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Intelligence (Life-cycle Mission Data Plan (LMDP))

Overview

In collaboration with the intelligence community and the operational sponsor(s), the Program Manager (PM), with support from the Systems Engineer and Chief Developmental Tester, is responsible for planning, identifying, documenting, communicating and programming for life-cycle intelligence mission data support (see Figure 42 below and DoDD 5250.01.)

Modern weapon systems are inherently dependent on a variety of scientific and technical intelligence products throughout every stage of their life cycle. Hence, planning for intelligence Mission Data (IMD) support, which informs design and development trade-offs, risk assessments and decisions is essential to satisfying system requirements. Similarly, communicating IMD requirements to the DoD intelligence community that supplies the necessary intelligence data is critical to achieving system capabilities.

Modern weapon systems are often intended to operate in threat and target environments throughout the world in multiple domains. System design decisions, development trade-offs and advanced technology insertion may be optimized, thereby creating sensitivities to changes in adversary capabilities in the threat and target environments. Critical intelligence parameters (CIP) represent key performance thresholds of foreign threat systems, which, if exceeded, could compromise the mission effectiveness of the system in development. Therefore, these CIPs (for example, radar cross-section, armor type or thickness or acoustic characteristics) should be identified and communicated to the intelligence community for tracking and immediate notification if breached. See DAG CH 7–4.1.4. for more information on CIPs.

Intelligence life-cycle mission data planning is necessary to effectively:

  • Derive functional baseline requirements and life-cycle IMD requirements necessary to identify, define, and refine sensors, algorithms and intelligence data needs and trade-offs.
  • Design, develop, test and evaluate IMD-dependent sensors, algorithms, systems, processes and interfaces.
  • Conduct effectiveness analyses and risk assessments.
  • Identify and acquire threat and target parameters that support digital modeling and simulation (see DAG CH 3–2.4.2. Modeling and Simulation).
  • Develop technical performance measures to inform test and evaluation.
  • Inform decision making and science and technology investments for identifying IMD production and collection requirements.
  • Assess system capability and limitations.
  • Ensure system flexibility and agility in response to a dynamic threat and target environment.

Figure 42: Intelligence Mission Data (IMD) Life Cycle Timeline

image depicting the intelligence mission data life cycle timeline across the acquisition phases

The initial Life-Cycle Mission Data Plan (LMDP) is due at Milestone A, with a draft update due at the Development RFP Release Decision Point and approval at Milestone B by the DoD Component (see DoDI 5000.02, Enc 1, Table 2). Additional updates to the LMDP are due at Milestone C and the Full Rate Production/Full Deployment Decision.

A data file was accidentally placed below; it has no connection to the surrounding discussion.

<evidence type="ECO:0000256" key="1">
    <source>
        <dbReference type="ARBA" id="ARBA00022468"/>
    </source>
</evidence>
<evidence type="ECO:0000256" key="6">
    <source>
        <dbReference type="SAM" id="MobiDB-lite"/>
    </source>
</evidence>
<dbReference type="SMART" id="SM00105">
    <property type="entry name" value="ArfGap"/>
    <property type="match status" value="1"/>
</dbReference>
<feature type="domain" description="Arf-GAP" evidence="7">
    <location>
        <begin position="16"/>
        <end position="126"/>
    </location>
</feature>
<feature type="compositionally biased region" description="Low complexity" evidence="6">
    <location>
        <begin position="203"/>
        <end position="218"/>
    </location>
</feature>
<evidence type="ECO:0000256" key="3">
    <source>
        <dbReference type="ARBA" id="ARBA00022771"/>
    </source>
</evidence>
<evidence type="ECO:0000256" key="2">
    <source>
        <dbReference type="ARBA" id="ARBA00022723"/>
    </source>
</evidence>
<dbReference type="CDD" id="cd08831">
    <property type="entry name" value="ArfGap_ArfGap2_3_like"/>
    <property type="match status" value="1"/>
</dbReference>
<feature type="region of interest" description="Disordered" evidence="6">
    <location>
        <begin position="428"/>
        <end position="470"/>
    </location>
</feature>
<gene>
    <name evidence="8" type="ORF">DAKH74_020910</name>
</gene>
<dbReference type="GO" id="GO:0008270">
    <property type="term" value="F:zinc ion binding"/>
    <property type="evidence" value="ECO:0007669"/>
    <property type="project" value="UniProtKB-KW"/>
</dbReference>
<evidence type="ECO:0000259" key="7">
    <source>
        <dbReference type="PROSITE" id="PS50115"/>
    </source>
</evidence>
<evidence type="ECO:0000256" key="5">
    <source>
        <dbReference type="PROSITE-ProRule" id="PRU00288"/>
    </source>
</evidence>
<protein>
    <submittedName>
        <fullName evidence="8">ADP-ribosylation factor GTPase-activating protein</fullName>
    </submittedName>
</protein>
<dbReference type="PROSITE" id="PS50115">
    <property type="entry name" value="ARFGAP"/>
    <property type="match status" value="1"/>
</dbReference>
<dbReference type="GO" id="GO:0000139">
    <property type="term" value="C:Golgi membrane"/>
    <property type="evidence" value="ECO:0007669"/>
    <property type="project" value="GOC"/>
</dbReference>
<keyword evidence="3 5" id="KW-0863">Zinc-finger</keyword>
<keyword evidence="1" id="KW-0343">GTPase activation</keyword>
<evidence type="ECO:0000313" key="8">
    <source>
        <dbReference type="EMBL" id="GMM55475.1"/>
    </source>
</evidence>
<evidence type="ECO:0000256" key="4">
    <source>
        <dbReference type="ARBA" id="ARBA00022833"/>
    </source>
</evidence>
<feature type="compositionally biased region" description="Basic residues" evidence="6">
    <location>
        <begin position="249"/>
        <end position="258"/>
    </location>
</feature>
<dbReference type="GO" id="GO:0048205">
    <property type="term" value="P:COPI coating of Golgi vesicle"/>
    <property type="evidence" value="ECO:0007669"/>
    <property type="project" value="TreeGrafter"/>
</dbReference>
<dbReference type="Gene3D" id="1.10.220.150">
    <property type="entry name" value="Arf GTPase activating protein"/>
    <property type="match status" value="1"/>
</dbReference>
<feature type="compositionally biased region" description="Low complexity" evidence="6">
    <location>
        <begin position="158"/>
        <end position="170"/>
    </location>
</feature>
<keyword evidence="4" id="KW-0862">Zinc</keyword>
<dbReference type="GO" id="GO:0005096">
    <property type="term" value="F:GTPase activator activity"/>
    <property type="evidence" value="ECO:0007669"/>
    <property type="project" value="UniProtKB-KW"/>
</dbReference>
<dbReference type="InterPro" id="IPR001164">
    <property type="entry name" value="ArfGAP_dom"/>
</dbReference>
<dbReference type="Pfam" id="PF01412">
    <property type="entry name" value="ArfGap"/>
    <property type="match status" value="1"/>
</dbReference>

DAG CH 7–4.1.3. provides key linkages to the system performance specification (sometimes called the System Requirements Document (SRD)), Systems Engineering Plan (SEP) and Test and Evaluation Master Plan (TEMP). These three products are directly affected by IMD requirements.


Resources

Key terms

Intelligence Mission Data

Source: DAU Glossary

Statutes, Regulations, Guidance

ACQuipedia Articles

DAU Training Courses

Media

Products and Tasks

Product Tasks
10-12-1: Develop life cycle mission data plan (LMDP)
  1. Identify system functions driving the need for intelligence mission data (IMD), either directly or through derived requirements.
  2. Identify intelligence mission data (IMD) for systems / subsystems / components to be developed, modified, or procured.
  3. Identify potential IMD requirements for inclusion in the life cycle mission data plan (LMDP).
  4. Determine resource requirements for identifying the intelligence signature, and intelligence mission data, production, and collection requirements.
  5. Document IMD resource requirements and submit to decision maker.
  6. Verify IMD-related schedule events are placed on the integrated master schedule (IMS).
  7. Document IMD requirements in the system engineering plan (SEP), acquisition strategy (AS), and test and evaluation master plan (TEMP).
  8. Prepare and submit the draft LMDP to the decision maker for intelligence mission data center (IMDC) action / approval.
10-12-2: Validated intelligence mission data functionality
  1. Receive the approved life cycle mission data plan (LMDP) from the intelligence mission data center (IMDC).
  2. Develop a risk assessment and mitigation plan to address the impact of any intelligence mission data (IMD) shortfalls in the LMDP.
  3. In conjunction with test and evaluation, develop technical performance measures to measure progress in IMD performance.
  4. Identify IMD test requirements for verification and validation of detection and identification functionality.
  5. Determine sensor functionality technical risk, and develop mitigation activities for inclusion in the test and evaluation master plan (TEMP).
  6. Develop acquisition documentation to design, develop, test, and evaluate IMD dependent sensors, systems, processes, and interfaces.
  7. Coordinate estimated IMD delivery requirements with projected test schedules.
  8. Verify IMD reprogramming process is in place to change / over-write IMD assets.
  9. Document validation of IMD requirements, functionality, testing, and delivery schedule, and submit to decision maker for inclusion in the program documentation.

Source: AWQI eWorkbook